In any event, the judge instructed the jury on the State's burden of proof, and the jurors were told to disregard any statements by the attorneys that were inconsistent with the judge's charge. We must assume the jury followed the court's instructions. State v. Burns, 192 N.J. 312, 335 (2007) (citing State v. Nelson, 155 N.J. 487, 526 (1998), cert. denied, 525 U.S. 1114, 119 S. Ct. 890, 142 L. Ed. 2d 788 (1999)).

As noted, defense counsel did not object to the remarks that defendant now characterizes as improperly overzealous. In the absence of any objections, we must assume that trial counsel did not view the comments as prejudicial. Ibid. We are convinced that, viewed in the context of the entire summation, the prosecutor's remarks did not deny defendant of his right to a fair trial.


Defendant further argues that the trial judge erred by denying his post-verdict motions for a judgment of acquittal and/or for a new trial. Defendant contends that the State failed to present proof beyond a reasonable doubt that he was guilty of the charged offenses. He maintains that he believed he had purchased items from a legitimate storage unit auction. He also asserts that the items S.T. claimed to be his could not have fit inside S.T's storage unit. We are not persuaded by these arguments.

Rule 3:20-1 prescribes the relevant standard for determining whether to grant a new trial, providing that

[t]he trial judge on defendant's motion may grant the defendant a new trial if required in the interest of justice. . . . The trial judge shall not, however, set aside the verdict of the jury as against the weight of the evidence unless ... it clearly and convincingly appears that there was a manifest denial of justice under the law.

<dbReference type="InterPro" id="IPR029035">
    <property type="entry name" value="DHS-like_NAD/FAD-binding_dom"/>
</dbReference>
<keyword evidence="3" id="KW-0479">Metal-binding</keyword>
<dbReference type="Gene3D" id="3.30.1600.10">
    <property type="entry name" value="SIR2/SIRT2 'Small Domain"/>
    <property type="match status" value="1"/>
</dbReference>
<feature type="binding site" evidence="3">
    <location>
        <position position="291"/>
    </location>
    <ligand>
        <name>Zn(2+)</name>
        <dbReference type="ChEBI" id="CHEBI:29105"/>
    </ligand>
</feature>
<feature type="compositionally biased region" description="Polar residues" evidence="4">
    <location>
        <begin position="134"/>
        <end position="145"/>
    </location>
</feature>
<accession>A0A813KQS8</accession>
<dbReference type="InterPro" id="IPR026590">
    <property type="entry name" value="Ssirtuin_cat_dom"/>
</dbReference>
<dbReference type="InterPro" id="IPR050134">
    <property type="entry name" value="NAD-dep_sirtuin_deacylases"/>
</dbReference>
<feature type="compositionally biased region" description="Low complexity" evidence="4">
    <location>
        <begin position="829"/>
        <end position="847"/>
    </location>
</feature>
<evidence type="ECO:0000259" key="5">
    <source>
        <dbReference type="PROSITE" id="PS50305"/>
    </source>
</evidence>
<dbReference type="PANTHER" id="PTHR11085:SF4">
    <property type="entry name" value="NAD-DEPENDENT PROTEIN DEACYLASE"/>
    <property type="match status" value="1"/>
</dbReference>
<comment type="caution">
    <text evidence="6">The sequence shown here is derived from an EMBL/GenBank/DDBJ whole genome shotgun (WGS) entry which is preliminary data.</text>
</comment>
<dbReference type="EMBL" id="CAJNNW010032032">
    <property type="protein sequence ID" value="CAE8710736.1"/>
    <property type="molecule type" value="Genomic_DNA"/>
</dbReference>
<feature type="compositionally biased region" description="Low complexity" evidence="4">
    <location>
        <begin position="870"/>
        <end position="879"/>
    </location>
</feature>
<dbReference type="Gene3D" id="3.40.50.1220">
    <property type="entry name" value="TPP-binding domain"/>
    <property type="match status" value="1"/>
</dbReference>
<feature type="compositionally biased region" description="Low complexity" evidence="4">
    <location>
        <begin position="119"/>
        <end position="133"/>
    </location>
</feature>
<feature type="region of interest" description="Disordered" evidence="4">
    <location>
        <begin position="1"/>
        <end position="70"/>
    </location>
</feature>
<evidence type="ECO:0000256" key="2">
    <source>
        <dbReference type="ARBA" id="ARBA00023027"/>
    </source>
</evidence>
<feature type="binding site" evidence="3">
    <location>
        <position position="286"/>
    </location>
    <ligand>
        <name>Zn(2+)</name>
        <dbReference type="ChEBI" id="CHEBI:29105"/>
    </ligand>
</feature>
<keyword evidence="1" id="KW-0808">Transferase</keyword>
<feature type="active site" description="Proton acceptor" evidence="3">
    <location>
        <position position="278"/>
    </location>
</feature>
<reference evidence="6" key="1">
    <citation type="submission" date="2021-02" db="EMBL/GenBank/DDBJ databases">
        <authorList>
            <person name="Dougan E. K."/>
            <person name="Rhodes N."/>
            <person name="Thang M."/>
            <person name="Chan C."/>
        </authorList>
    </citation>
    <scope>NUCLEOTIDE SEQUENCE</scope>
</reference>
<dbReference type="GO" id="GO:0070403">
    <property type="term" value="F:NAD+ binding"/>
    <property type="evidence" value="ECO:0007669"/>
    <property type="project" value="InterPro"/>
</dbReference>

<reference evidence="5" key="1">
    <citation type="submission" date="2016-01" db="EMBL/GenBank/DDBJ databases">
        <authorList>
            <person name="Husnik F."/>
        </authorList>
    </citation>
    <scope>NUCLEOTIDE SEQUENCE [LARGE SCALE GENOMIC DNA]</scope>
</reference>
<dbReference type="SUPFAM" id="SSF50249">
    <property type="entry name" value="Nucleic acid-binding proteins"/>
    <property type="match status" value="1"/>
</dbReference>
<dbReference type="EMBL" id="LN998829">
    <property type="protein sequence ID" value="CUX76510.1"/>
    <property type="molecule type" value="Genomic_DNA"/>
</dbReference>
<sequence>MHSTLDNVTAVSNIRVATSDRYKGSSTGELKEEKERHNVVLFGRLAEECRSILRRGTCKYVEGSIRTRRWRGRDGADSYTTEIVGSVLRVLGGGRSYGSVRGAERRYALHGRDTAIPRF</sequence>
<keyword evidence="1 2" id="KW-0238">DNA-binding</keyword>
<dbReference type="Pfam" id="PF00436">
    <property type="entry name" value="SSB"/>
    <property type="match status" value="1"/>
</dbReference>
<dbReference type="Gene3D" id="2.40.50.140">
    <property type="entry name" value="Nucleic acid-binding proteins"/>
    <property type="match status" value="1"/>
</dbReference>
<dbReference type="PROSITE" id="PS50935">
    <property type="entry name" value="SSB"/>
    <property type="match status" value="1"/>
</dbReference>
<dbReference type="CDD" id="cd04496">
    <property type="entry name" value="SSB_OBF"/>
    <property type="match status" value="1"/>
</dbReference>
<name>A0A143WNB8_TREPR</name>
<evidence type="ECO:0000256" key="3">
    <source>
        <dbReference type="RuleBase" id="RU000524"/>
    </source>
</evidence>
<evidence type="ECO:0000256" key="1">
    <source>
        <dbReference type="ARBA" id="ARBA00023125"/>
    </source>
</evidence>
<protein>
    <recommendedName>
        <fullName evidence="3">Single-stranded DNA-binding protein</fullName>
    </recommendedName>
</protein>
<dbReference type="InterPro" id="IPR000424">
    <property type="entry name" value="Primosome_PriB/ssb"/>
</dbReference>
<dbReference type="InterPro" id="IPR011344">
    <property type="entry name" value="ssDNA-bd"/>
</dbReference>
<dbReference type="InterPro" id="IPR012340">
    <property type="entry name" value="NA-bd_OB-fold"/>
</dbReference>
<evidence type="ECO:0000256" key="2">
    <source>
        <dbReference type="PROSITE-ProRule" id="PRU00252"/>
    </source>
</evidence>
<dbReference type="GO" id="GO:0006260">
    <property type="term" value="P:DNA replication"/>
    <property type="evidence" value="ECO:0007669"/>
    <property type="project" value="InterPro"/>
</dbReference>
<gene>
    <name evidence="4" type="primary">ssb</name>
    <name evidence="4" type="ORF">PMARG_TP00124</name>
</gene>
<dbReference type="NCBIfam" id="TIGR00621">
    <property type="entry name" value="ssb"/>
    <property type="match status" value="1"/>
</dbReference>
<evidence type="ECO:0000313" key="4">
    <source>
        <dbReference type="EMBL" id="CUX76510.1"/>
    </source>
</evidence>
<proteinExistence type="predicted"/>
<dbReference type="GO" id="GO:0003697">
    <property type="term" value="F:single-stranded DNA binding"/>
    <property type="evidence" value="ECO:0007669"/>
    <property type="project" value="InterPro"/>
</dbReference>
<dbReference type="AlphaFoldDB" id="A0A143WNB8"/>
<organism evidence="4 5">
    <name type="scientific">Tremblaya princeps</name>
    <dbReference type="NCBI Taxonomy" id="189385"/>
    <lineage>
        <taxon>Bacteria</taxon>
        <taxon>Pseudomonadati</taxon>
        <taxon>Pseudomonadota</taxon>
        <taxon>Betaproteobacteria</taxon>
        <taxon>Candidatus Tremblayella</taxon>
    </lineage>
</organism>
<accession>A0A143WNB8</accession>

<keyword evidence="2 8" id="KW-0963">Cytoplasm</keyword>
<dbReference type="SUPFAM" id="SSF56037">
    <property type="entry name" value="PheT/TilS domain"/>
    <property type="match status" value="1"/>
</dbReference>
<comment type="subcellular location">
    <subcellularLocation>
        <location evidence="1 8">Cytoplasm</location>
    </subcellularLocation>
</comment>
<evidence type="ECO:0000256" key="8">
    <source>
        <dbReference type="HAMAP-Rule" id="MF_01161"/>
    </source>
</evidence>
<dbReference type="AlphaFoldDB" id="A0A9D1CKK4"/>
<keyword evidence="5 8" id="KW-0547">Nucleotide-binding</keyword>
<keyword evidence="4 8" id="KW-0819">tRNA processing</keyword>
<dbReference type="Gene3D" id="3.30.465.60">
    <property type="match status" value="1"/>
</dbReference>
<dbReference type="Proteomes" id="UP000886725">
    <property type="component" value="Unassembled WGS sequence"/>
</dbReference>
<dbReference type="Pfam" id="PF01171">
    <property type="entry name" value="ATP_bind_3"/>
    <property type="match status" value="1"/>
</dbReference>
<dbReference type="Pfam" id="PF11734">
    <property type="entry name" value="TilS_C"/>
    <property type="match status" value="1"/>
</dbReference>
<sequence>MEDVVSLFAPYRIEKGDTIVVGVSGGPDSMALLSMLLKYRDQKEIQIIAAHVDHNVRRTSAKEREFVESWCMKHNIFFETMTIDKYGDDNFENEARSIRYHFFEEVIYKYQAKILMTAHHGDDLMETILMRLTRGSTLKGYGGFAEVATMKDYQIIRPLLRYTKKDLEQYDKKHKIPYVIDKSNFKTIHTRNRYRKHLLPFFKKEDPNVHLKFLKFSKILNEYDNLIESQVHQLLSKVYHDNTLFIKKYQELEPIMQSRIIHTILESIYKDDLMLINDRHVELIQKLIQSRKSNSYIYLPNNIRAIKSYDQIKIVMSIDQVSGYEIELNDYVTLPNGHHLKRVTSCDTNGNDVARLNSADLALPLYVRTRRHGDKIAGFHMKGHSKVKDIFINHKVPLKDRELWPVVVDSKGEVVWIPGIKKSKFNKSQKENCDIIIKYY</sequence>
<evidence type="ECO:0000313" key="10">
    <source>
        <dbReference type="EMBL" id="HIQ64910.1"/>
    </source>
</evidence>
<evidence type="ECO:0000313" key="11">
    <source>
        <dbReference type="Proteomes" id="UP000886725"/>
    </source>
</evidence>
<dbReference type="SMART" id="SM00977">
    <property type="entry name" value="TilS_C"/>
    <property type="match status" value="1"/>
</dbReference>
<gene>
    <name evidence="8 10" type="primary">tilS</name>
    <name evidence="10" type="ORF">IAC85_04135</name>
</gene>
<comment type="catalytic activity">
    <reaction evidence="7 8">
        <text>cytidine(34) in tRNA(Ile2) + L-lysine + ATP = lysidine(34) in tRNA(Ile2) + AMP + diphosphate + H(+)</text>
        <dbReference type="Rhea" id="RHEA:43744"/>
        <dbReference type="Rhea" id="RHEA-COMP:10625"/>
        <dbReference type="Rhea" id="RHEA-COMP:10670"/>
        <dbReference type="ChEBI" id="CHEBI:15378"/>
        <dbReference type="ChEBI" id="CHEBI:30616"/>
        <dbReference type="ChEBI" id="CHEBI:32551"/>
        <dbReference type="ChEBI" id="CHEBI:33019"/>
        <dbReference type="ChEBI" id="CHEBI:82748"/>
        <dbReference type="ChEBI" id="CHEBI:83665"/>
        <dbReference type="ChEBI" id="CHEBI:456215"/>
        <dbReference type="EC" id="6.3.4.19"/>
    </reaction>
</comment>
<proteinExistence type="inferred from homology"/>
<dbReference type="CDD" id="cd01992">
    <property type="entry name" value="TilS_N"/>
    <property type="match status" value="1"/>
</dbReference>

"When evaluating motions to acquit based on insufficient evidence, courts must view the totality of evidence, be it direct or circumstantial, in a light most favorable to the State." State v. Perez, 177 N.J. 540, 549 (2003). The prosecution is afforded "the benefit of all its favorable testimony as well as of the favorable inferences [that] reasonably could be drawn therefrom[.]" Ibid. (quoting State v. Reyes, 50 N.J. 454, 459 (1967)).

The standard to be applied is "whether such evidence would enable a reasonable jury to find that the accused is guilty beyond a reasonable doubt of the crime or crimes charged." Ibid. (citing Reyes, supra, 50 N.J. at 459). We are convinced from our review of the record that the trial judge correctly determined that, based on the evidence adduced at trial, a reasonable jury could find defendant guilty beyond a reasonable doubt of the offenses charged. The record supports the judge's determination that there was no "manifest denial of justice under the law." R. 3:20-1.


1 We refer to the patron as S.T. to protect his identity.